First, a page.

A jury trial is allowed in these kinds of child support cases, if requested from the start, but the jury is only responsible for determining a parent's gross income and any deviations - they do not decide the final child support amount. The judge is in charge of taking what the jury decides as "fact" regarding income and deviations, and then applying the Child Support Guidelines to the case, to determine the actual new child support amount - if any. Testimony at these hearings may be given and evidence introduced relative to the change of circumstances, income and financial status of either parent, or in the needs of the child. After hearing the parties and the evidence, the court is allowed to, but does not have to, modify and revise the previous child support award, in accordance with the changed circumstances, income and financial status of either parent, or in the needs of the child. But only if such change or changes are satisfactorily proven so as to warrant the modification and revision and if those are in the child's best interest.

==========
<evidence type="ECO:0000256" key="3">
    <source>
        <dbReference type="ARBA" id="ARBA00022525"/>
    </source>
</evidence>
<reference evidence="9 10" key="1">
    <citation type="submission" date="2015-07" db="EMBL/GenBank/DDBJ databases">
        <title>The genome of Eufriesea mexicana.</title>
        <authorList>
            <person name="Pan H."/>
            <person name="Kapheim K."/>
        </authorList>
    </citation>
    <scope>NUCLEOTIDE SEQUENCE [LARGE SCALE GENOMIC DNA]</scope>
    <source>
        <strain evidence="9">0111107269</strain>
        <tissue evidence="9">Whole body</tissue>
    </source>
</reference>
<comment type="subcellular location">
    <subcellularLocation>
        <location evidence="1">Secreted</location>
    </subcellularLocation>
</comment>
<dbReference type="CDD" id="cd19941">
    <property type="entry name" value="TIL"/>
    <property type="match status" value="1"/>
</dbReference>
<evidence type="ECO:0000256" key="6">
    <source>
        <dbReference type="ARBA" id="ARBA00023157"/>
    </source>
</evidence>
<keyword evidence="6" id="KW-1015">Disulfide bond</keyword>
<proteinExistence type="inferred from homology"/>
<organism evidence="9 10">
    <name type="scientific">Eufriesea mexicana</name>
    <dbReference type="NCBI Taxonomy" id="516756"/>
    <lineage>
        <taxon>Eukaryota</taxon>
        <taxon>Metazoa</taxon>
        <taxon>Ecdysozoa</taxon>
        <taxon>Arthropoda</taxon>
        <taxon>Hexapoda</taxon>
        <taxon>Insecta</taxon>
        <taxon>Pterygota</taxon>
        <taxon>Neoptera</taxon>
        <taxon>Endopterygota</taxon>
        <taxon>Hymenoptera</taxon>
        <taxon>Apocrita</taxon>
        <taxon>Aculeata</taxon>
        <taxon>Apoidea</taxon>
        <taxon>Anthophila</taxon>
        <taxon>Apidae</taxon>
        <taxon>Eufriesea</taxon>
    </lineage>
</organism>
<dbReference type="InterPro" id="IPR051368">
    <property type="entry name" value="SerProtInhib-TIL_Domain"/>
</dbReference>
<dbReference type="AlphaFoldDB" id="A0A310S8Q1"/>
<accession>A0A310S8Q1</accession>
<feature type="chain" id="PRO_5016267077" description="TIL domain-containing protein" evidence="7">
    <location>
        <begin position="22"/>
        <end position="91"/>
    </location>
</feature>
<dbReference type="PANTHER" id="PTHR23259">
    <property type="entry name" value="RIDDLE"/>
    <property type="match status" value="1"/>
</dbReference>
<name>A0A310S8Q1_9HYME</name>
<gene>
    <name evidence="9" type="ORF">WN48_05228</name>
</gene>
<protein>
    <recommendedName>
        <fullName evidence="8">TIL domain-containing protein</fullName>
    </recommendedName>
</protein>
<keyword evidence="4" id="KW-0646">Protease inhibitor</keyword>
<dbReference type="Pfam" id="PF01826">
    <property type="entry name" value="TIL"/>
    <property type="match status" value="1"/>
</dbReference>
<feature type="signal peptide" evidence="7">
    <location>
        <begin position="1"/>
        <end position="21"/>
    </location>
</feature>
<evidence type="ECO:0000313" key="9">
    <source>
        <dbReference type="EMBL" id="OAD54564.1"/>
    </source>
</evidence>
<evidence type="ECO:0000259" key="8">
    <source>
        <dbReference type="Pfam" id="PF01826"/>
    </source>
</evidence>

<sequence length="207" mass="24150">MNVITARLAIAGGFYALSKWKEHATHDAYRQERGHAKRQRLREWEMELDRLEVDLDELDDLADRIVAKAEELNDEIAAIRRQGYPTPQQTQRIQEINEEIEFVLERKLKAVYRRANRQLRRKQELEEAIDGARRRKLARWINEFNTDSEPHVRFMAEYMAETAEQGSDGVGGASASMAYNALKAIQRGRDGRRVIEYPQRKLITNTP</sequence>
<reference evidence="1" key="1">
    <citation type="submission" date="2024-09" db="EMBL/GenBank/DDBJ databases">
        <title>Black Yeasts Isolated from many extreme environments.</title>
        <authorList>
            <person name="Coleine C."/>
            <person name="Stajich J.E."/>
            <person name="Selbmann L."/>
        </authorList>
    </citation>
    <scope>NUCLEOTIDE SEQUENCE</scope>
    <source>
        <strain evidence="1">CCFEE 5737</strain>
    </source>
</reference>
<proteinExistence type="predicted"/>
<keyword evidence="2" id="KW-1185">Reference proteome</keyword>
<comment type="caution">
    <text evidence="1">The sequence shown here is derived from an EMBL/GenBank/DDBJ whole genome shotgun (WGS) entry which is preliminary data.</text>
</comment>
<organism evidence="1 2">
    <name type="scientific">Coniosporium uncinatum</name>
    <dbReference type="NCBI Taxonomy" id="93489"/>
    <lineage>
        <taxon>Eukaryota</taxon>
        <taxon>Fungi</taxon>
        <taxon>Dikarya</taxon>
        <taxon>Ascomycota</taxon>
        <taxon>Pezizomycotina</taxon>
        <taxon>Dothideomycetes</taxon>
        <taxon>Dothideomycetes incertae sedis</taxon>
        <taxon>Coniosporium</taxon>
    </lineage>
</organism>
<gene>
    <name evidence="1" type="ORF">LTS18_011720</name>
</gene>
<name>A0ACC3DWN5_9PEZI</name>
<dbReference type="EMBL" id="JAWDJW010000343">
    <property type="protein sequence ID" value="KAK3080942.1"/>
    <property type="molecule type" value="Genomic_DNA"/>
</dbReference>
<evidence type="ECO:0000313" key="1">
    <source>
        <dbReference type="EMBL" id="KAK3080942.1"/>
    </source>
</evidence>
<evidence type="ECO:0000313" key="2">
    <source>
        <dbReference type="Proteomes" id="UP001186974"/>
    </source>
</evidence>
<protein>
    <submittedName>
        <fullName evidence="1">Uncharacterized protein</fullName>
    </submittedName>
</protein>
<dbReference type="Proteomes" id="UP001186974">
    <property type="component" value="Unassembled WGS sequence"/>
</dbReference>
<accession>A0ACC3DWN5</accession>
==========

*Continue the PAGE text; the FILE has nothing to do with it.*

While it may seem daunting, following the proper procedures ensures that all parties are treated fairly and that the child's best interests are prioritized.

Court Costs and Attorney's Fees